Already we have turned all of our critical industries, all of our material resources, over to these . . . things . . . these lumps of silver and paste we call nanorobots. And now we propose to teach them intelligence? What, pray tell, will we do when these little homunculi awaken one day and announce that they have no further need of us?
— Sister Miriam Godwinson, "We Must Dissent"
Also on the old guard problem: Let's say you're one of the luminaries of a field, and you have a lot invested in one particular approach or theory for doing things—maybe you invented this approach and you remain one of the best in the world at it. Now suppose there's a new approach that shows strong signs of being better than the one you're invested in.
If your career is going to end "soon" due to age, then taking the time to learn the new approach and become really good at it—as good as you currently are with your approach—may take up a substantial portion of the remainder of your career. In that case, just from a calculated-risk perspective, it may be in your interest to double down on your current approach even at times when the new approach is clearly the right choice for newcomers. But if you expect your career to last another 200 years, then it's much more likely in your interest to keep up with the times.
"Approach" is a very general term here. It might describe "experimental method and type of equipment used", "sub-area of study", "hypothesized method of treatment of a disease", "programming language and editor used", and lots of other possibilities.
I see, interesting. I've tended to talk about Neosporin and Polysporin interchangeably, not knowing the difference and figuring they were similar; the thing I've been using is actually Polysporin.
Looking into it... Wikipedia does say "In 2005–06, Neomycin was the fifth-most-prevalent allergen in patch test results (10.0%)". Is the 10% the number of people with an allergic reaction? (Would there be >10% with nonzero but subclinical reactions?) Also, if there are bacteria that the Neosporin doesn't kill, then might it actually be good for the body to be conducting a heightened immune response? Or would that interfere with wound healing in the common case? Googling suggests the latter is indeed a problem.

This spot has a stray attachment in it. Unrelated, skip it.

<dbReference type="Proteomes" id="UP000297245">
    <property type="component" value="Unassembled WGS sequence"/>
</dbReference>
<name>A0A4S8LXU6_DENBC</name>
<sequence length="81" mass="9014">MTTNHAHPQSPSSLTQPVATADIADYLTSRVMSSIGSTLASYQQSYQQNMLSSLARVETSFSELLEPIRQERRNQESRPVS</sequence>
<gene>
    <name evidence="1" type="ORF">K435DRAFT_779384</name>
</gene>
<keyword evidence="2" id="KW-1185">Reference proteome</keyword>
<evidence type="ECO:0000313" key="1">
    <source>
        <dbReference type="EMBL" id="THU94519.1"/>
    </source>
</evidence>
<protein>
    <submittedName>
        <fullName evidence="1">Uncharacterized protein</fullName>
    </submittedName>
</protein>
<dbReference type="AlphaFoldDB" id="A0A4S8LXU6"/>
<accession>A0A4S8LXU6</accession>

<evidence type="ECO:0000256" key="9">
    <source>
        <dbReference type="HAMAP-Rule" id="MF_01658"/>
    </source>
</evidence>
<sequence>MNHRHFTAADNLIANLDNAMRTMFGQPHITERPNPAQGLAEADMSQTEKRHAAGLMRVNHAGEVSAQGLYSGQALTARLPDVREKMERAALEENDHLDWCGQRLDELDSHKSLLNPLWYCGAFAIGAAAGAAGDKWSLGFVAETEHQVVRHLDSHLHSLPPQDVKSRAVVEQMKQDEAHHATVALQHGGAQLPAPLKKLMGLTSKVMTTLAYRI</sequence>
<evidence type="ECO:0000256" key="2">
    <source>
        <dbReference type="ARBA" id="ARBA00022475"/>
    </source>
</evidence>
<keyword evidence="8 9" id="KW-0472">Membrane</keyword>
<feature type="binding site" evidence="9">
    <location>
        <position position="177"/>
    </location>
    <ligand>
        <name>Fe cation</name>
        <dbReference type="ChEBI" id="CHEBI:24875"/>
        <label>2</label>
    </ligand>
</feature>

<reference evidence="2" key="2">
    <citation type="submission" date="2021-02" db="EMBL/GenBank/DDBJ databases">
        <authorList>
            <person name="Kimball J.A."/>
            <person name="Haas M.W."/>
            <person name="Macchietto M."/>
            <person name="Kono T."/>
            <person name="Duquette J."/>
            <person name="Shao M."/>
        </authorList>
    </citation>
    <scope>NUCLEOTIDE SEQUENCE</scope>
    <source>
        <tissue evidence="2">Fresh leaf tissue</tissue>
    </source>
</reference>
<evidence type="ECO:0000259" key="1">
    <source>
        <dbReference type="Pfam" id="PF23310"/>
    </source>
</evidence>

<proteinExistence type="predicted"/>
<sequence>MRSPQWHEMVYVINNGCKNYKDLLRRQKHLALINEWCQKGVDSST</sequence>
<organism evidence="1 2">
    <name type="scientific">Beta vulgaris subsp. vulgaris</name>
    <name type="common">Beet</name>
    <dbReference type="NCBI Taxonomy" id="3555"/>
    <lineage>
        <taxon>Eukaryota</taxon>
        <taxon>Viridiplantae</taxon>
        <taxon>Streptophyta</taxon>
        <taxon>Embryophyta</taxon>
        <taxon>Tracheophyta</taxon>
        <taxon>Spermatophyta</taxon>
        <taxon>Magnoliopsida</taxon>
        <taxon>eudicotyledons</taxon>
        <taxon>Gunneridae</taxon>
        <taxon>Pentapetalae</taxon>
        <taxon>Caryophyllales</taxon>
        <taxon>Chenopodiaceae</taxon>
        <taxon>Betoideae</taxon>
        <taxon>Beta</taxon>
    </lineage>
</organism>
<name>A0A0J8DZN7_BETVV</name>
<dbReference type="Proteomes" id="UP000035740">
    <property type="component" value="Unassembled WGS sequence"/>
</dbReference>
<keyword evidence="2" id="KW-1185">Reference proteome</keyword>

I also find that both bacitracin and neomycin have been named Allergen of the Year. Also, Wikipedia on bacitracin says "In 2005–06, it was the sixth-most-prevalent allergen in patch tests (9.2%)." Wow, that is kind of hilarious in the context of this debate. The article also says "[bacitracin] is generally safe when used topically, but in rare cases may cause hypersensitivity, allergic or anaphylactic reactions, especially in patient[s] allergic to neomycin." My impression of the immune system is that it's not too surprising for it to become highly prejudiced against anything new it encounters in open wounds... So is the one actually better than the other? I do find more internet-people advocating for Polysporin on allergen grounds, and I can believe that putting more potential allergens into a wound is more likely to cause a reaction.
I would agree that, in lots of cases (e.g. a paper cut while indoors), there's little need for antibacterials; I mostly think of the moisturizing and "covering the wound" benefits, which would indeed be served by plain petroleum jelly. That said, if you have a tube of the stuff around, I think you might as well include the antibiotics unless you're allergic.
Regarding antibiotic-resistant bacteria, how does overuse of Neo/Polysporin rate against, say, overuse of antibacterial hand soap and other products? I have a feeling that the latter are much larger culprits. I have one tube, roughly thumb-sized, of Polysporin, which I still haven't used up after >10 years (perhaps any active ingredients have expired).